Marion Blumenthal Lazan's unforgettable memoir Four Perfect Pebbles: A Holocaust Story (Greenwillow Books) recalls the devastating years that shaped her childhood. Following Hitler's rise to power, the Blumenthal family -- father, mother, Marion, and her brother, Albert -- were trapped in Nazi Germany. They managed eventually to get to Holland, but soon thereafter it was occupied by the Nazis. For the next six and a half years the Blumenthals were forced to live in refugee, transit, and prison camps that included Westerbork in Holland and the notorious Bergen-Belsen in Germany. Though they all survived the camps, Walter Blumenthal, Marion's father, succumbed to typhus just after liberation. It took three more years of struggle and waiting before Marion, Albert, and their mother at last obtained the necessary papers and boarded ship for the United States. Their story is one of horror and hardship, but it is also a story of courage, hope, and the will to survive. An outstanding speaker, Marion Blumenthal Lazan has shared her moving first-hand account of the Blumenthal family's life in Germany, from the events preceding Kristallnacht to imprisonment in concentration camps to liberation in April of 1945, with upwards of one million students and adults. Her Holocaust experiences and messages of respect and tolerance go beyond the facts and inspire audiences around the world. The praise she has received from event hosts is remarkable as she evokes life-changing responses time and time again. She has spoken in public, parochial and private schools, colleges and universities, to church and synagogue groups, and to civic organizations across the United States and internationally. Marion Blumenthal Lazan lives in New York with her husband Nathaniel. They have three married children, nine beautiful grandchildren and two incredible great-granddaughters.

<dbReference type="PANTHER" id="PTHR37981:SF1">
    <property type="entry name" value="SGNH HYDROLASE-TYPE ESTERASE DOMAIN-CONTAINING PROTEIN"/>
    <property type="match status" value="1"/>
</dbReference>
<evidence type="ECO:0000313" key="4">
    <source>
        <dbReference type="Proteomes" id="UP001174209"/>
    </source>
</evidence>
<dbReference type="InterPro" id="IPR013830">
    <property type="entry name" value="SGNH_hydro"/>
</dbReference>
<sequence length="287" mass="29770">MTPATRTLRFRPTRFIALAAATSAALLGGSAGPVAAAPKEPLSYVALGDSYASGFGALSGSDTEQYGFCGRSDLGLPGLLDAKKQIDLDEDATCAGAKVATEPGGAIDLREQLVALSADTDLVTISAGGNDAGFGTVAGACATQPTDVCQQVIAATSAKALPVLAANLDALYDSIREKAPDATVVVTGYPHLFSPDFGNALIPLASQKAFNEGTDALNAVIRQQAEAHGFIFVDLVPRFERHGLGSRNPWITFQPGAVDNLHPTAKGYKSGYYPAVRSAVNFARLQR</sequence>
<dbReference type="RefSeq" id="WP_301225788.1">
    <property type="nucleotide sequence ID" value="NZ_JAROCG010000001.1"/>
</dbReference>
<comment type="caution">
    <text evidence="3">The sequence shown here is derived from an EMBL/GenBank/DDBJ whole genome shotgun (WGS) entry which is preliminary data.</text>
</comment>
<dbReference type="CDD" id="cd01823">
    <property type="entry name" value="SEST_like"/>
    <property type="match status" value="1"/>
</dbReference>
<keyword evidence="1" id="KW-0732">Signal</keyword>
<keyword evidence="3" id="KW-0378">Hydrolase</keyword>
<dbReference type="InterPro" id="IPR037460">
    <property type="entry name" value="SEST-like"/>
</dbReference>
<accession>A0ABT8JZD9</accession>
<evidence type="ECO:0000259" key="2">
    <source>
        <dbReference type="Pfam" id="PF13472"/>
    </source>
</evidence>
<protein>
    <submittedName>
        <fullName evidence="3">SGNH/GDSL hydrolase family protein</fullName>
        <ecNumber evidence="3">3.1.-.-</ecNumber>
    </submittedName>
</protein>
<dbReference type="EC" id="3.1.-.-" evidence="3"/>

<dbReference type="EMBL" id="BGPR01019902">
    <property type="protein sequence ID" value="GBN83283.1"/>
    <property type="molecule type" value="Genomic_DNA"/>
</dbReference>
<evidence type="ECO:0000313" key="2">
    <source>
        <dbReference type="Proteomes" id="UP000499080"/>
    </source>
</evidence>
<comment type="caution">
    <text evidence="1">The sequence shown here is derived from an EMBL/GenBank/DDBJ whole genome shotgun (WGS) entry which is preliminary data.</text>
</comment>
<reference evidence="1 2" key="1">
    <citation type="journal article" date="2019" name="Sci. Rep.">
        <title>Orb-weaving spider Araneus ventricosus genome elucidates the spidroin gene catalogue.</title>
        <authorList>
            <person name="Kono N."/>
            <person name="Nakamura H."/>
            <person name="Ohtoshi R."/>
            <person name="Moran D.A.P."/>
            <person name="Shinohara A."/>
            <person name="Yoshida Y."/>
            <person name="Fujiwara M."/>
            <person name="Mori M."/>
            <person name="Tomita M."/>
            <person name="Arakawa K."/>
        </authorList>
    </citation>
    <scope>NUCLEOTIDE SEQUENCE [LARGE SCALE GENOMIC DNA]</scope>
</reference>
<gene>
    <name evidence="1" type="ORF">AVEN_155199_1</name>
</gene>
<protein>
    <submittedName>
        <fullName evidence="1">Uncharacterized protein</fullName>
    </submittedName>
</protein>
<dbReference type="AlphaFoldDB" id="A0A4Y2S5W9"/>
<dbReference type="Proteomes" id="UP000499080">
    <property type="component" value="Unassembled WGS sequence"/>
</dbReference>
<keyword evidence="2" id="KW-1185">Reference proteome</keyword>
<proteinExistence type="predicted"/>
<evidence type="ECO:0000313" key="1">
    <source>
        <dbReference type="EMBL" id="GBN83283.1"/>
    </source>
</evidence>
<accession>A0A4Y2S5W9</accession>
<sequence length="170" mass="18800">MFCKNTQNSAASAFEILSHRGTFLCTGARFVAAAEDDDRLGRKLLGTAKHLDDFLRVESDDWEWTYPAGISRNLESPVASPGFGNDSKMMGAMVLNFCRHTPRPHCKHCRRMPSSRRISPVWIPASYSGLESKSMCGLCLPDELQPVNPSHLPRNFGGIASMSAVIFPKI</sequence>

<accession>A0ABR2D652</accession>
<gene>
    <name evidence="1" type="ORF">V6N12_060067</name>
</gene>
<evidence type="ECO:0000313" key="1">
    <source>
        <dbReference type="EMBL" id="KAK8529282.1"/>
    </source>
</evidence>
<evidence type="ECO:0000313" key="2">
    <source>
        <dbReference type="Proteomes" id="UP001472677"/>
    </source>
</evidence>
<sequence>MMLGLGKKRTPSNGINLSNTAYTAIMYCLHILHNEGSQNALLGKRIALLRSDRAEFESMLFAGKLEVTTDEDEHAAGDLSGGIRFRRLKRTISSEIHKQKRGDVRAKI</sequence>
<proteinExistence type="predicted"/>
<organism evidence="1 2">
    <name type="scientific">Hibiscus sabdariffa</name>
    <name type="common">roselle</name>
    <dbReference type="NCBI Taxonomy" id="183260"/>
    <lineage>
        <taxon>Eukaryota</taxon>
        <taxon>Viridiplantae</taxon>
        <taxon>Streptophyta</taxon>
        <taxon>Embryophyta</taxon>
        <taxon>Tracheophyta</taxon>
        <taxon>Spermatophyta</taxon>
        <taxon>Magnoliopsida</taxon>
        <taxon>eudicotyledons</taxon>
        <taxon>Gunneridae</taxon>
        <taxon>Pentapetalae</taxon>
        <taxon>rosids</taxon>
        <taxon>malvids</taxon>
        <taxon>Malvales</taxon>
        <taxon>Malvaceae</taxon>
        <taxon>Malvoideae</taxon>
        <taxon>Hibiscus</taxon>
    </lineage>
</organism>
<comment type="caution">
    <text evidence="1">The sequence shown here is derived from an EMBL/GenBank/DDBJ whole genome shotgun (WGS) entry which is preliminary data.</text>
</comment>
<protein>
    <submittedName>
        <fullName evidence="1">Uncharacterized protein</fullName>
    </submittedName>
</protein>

"Perl weaves the story of the Holocaust with a survivor's personal memories of what happened to her family. The writing is direct, devastating, with no rhetoric or exploitation. The truth is in what's said and in what's left out... The personal facts bring it home." "-- ALA Booklist" (starred review)
"Lazan's recollections, along with occasional quotes from her mother, are intertwined with Perl's background narrative to make a smooth factual flow." "-- The Bulletin of the Center for Children's Books" "Amid a growing number of memoirs about the Holocaust, this book warrants attention both for the uncommon experiences it records and for the fullness of that record... It is unusually complete, not only in its skillful presentation of the historical context but in its treatment of the Blumenthal's horrifying journey." "-- Publishers Weekly" "This gripping memoir is written in spare, powerful prose that vividly depicts the endless degradation and humiliation suffered by the Holocaust's innocent victims, as well as the unending horror of life in the camps. It's also and ennobling account of the triumph of the human spirit, as seen through a child's eyes." "-- Kirkus Reviews"